The calculated risk of another season with Westbrook is that the 33-year-old can re-establish some of his trade value. One rival team executive told SCNG that the Lakers expressed to other front offices that Westbrook’s $47.1 million expiring deal would gain value closer to the trade deadline for teams looking to create cap room. So far, Westbrook has played along despite an obviously tenuous position, telling coach Darvin Ham and the public at large that he’s ready to do what it takes to win. As long as Westbrook and the Lakers continue down that track, both could wind up in a stronger position than they were in this summer – especially if teams are looking to tank.

But it’s a risk for a reason: The Lakers are also facing a tough opening slate that includes Golden State, Denver (twice), Minnesota and the Clippers. By December, they’ll be in a gauntlet that has 12 of 16 games on the road. If they’re not at least holding their own in the West and on the path to the playoffs, that could make them even more desperate to do a deal to change up the roster.

From the Lakers’ perspective, Wembanyama’s showing was a great boon to their outlook, and expected No. 2 pick Scoot Henderson also had a strong game that should make teams interested in improving their draft position this summer. The three teams with the worst record all have a 14% chance of landing the No. 1 pick. Even at sixth-worst, that team has better than 18% odds to move up into the top 2 of the lottery under the NBA’s recently reworked “flattened” system, potentially increasing the appeal of tryingto lose.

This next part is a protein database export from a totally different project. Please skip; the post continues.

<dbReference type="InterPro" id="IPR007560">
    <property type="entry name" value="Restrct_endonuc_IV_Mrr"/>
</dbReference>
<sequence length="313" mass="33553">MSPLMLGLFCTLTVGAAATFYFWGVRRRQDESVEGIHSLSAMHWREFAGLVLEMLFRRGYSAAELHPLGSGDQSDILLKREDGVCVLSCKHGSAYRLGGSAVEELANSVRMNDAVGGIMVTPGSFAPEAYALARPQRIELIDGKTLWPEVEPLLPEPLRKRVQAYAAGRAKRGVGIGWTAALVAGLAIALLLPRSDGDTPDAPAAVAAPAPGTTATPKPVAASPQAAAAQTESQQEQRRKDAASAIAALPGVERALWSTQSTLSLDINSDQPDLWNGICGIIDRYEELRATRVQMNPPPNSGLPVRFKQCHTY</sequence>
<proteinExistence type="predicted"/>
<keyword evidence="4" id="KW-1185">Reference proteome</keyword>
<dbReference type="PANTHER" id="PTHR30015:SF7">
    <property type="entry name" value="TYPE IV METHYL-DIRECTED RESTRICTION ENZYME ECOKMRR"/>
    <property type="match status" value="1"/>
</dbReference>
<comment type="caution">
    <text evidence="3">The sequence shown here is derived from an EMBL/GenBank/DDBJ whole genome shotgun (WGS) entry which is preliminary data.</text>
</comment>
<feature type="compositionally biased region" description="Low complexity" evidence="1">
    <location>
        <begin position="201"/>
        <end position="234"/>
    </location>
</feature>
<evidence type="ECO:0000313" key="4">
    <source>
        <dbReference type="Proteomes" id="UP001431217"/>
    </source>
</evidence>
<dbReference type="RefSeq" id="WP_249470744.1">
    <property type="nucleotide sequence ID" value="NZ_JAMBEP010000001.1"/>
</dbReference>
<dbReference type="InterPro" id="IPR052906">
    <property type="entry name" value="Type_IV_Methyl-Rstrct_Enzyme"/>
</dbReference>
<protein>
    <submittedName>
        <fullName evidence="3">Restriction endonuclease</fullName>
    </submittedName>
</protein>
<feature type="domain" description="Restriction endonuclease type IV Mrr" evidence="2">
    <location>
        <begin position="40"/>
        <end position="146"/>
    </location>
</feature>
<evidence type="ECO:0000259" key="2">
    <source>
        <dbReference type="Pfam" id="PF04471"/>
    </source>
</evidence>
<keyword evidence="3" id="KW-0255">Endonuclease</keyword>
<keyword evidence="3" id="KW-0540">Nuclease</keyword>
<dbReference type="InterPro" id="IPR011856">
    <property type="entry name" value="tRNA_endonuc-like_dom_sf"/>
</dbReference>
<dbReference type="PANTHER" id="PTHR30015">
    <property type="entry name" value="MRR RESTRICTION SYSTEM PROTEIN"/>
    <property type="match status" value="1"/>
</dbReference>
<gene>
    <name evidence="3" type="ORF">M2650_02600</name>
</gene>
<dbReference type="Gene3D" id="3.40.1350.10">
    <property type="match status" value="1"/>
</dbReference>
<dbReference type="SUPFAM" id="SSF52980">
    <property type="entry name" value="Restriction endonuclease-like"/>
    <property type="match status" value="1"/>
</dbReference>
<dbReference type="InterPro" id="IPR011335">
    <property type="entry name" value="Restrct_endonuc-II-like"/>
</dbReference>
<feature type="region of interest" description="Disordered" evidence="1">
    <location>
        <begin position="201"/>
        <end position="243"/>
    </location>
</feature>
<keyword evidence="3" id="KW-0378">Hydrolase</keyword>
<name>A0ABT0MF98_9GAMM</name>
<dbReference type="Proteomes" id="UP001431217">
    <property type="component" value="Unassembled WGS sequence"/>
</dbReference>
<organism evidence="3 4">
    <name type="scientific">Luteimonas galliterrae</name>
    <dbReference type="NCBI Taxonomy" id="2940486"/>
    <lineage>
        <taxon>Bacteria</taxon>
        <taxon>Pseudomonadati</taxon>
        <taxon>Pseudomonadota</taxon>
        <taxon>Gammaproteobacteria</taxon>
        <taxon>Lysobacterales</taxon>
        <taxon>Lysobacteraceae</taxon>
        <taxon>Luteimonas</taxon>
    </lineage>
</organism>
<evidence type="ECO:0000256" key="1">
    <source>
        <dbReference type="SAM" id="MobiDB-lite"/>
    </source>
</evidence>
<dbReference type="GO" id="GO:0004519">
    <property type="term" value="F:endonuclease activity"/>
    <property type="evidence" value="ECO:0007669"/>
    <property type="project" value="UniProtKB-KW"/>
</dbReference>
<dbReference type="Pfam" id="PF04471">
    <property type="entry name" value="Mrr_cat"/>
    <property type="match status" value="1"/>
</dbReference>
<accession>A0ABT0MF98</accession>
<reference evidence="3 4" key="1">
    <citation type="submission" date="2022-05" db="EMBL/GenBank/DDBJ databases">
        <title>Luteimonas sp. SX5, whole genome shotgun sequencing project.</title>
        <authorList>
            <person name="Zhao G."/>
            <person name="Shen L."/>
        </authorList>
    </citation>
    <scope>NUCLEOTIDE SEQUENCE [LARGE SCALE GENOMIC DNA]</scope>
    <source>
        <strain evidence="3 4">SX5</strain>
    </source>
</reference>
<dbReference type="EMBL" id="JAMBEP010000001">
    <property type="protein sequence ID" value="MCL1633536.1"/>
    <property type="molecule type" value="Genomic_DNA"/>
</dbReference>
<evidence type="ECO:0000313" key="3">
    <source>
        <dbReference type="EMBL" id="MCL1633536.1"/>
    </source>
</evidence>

The Lakers, on the other hand, are one of the teams that – no matter what – are going to be motivated to win. With James re-extended, they know their window is open for only so much longer, and as Pelinka has indicated, they’re willing to do whatever it takes to give themselves the best possible chance to compete.

Even if that strategy, for now, is to wait.

– Kyle Goon

Editor’s note: Thanks for reading the Purple & Bold Lakers newsletter from reporter Kyle Goon. To receive the newsletter in your inbox, sign up here.

Related Articles

Lakers |

Lakers top Warriors as Anthony Davis scores 28 points

Lakers |

Lakers’ Russell Westbrook adjusting to another new system

Lakers |

Meet Victor Wembanyama, the NBA’s Next Really Big Thing

Lakers |

LeBron James: Viva Las Vegas for NBA expansion

Lakers |

Lakers showcase energetic small-ball lineups despite Anthony Davis’ absence

Share the Post:

Related Posts